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90s Slang You Should Know

booking office

noun, British.
a ticket office, especially one in a railway station.
Origin of booking office
First recorded in 1830-40 Unabridged
Based on the Random House Dictionary, © Random House, Inc. 2017.
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Examples from the Web for booking office
Historical Examples
  • At the English stations the place where the tickets are bought is called the booking office.

    Rollo in Scotland Jacob Abbott
  • We went to the booking office; there was no one there, and the window was closed.

  • She became deadly white; she moved apart and entered the booking office.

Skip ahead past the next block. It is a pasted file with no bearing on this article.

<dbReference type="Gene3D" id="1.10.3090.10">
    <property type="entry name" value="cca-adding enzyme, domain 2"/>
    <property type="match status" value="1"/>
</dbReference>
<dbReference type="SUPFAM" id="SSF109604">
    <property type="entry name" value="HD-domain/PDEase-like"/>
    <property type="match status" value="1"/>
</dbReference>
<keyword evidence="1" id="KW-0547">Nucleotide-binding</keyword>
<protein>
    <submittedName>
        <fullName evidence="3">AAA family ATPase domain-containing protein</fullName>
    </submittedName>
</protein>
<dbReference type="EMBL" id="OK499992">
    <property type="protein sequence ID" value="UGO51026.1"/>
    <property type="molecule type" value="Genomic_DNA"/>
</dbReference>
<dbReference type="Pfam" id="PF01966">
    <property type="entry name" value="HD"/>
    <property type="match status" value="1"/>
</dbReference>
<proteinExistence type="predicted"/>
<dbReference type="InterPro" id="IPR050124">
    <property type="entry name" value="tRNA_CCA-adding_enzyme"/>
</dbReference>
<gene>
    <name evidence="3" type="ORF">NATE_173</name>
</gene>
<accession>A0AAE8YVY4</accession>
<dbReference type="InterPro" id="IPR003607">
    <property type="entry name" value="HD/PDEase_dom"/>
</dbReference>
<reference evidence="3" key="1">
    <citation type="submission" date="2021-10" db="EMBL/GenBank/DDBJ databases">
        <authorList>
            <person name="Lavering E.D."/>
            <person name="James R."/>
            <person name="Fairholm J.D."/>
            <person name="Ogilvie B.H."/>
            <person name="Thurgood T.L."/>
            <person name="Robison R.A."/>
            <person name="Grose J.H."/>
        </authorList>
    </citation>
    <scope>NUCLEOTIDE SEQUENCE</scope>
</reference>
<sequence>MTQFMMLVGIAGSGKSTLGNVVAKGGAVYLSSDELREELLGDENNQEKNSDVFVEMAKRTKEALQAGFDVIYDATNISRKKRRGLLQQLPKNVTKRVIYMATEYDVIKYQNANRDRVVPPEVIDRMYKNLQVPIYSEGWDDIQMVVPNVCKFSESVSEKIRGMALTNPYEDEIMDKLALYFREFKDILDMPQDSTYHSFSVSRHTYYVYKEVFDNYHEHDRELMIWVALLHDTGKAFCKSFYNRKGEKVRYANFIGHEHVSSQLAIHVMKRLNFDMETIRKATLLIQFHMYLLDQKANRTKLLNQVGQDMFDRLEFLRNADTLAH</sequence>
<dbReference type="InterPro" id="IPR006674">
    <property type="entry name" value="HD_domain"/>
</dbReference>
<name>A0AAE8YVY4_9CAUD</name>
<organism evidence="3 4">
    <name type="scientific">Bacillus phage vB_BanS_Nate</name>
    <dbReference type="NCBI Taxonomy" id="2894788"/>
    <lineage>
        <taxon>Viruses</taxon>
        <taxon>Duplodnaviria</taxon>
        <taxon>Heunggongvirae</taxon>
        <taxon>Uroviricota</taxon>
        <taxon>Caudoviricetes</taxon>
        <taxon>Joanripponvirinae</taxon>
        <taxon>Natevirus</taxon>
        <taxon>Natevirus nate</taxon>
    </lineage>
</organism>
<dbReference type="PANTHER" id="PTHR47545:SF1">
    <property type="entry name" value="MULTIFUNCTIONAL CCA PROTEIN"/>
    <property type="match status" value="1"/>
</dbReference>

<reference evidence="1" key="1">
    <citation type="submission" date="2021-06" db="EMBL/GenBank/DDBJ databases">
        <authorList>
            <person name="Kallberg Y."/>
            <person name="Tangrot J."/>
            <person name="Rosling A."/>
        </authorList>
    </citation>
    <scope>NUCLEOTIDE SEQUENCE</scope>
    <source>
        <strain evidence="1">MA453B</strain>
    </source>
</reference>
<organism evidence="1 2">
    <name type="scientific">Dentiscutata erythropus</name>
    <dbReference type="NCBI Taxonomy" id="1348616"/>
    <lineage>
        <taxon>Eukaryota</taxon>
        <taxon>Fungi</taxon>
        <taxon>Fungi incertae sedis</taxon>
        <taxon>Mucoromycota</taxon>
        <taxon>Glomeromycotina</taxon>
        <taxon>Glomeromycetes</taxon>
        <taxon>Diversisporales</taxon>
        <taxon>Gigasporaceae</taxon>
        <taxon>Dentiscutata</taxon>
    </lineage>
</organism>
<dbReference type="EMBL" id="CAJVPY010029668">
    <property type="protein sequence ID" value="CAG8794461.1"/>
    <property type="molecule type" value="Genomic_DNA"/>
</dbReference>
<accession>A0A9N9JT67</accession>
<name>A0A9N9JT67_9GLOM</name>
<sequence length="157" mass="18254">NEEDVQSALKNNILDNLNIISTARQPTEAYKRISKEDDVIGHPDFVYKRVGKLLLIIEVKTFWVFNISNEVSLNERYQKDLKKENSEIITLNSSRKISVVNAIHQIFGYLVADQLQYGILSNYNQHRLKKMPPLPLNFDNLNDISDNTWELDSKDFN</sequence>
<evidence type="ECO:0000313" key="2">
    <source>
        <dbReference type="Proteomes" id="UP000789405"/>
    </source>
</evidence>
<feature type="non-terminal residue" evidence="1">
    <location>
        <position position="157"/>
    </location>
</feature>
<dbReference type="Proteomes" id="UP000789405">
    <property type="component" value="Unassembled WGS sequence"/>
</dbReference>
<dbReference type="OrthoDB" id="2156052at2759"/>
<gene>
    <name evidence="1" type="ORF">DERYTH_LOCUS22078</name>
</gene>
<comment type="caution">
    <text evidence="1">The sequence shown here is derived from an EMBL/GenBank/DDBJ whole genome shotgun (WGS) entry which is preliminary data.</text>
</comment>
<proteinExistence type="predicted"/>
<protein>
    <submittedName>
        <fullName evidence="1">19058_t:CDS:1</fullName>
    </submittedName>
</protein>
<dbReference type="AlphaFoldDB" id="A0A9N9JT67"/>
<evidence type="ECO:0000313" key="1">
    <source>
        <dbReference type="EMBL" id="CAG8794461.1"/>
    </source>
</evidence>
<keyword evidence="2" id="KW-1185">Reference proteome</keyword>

The Yellow House E. Phillips Oppenheim
  • Get what you want together, and meet us behind the booking office on the main line platform.

    Delilah of the Snows Harold Bindloss
  • On the other side you see the passengers taking their tickets from Death in the New York booking office.

    Walking Shadows Alfred Noyes
  • Old woman presents herself at the booking office and asks for a third-class ticket.

  • Then he ran without stopping all the way to the St. David's station, and found Cicolari waiting for him in the booking office.

  • "booking office of the railway," said Dick, ten minutes later, seeing Carl descend and enter an office so labelled.

    The Great Airship. F. S. Brereton
  • He had a vague notion that he would be able to get tickets on credit at the booking office if he presented his visiting card.

    The Wife of Sir Isaac Harman H. G. (Herbert George) Wells
  • They clattered down the steps to the booking office, secured their tickets and rushed on to the platform.

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